On Wednesday, I had the opportunity to go to Logan's class and talk to the kids about writing as a career. I was nervous that I'd struggle to gain their attention or keep them interested and did some research in order to present it in a way that would speak to them. Some things I think I hit on the mark, while other efforts were lost on them completely. I quickly learned that the best script means nothing, even in the hands of decent speaker, when kids are allowed to ask questions. As soon as it began, my time with them took on a life of its own. Here are a few of my favorite questions:
"Do you make lots of money?" (No)
"Have you written about any famous people?" (Not anyone that you'd consider famous.)
"What is your favorite type of poem to write?" (In my dreams I sit around writing poetry, not content on Smart Analytics integration for utility companies!!)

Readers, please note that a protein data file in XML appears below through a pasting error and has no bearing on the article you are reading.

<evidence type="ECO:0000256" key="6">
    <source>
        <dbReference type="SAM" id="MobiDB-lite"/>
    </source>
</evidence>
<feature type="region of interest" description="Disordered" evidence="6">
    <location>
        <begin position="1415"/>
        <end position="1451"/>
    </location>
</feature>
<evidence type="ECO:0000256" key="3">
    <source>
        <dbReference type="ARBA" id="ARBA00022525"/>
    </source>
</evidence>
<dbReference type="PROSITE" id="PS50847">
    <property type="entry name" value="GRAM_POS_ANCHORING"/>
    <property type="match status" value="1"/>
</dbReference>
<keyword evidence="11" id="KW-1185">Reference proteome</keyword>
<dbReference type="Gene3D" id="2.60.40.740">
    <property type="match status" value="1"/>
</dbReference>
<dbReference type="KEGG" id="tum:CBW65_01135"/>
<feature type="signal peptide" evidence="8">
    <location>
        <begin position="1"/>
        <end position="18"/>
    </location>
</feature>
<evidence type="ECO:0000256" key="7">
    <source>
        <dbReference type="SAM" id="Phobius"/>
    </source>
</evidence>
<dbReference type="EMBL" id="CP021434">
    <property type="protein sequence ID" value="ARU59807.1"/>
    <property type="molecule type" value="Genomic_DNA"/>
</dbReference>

"This is not a question, but my mom has a company that sells cute hair bows she makes. Would you like to buy some?" (Ummm, I'll have to check that out!)
These are just a few of the fifty questions they asked. The only one that matters was probably the one about whether or not I ever have to edit my work. We had a great conversation about why editing makes you a better writer and how ALL good writers have to do it. It's actually one of my favorite things to do! We also talked at length about finding a way to turn what you love, whatever it is, into a career.
And the day ended with one child asking if I ever wrote for AT&T. Another asked about PWC. The next about White & Associates. Soon, every child in the classroom took their turn at asking me if I'd worked for their mom's or dad's company. It was pretty funny.
And Logan silently smiled the whole time.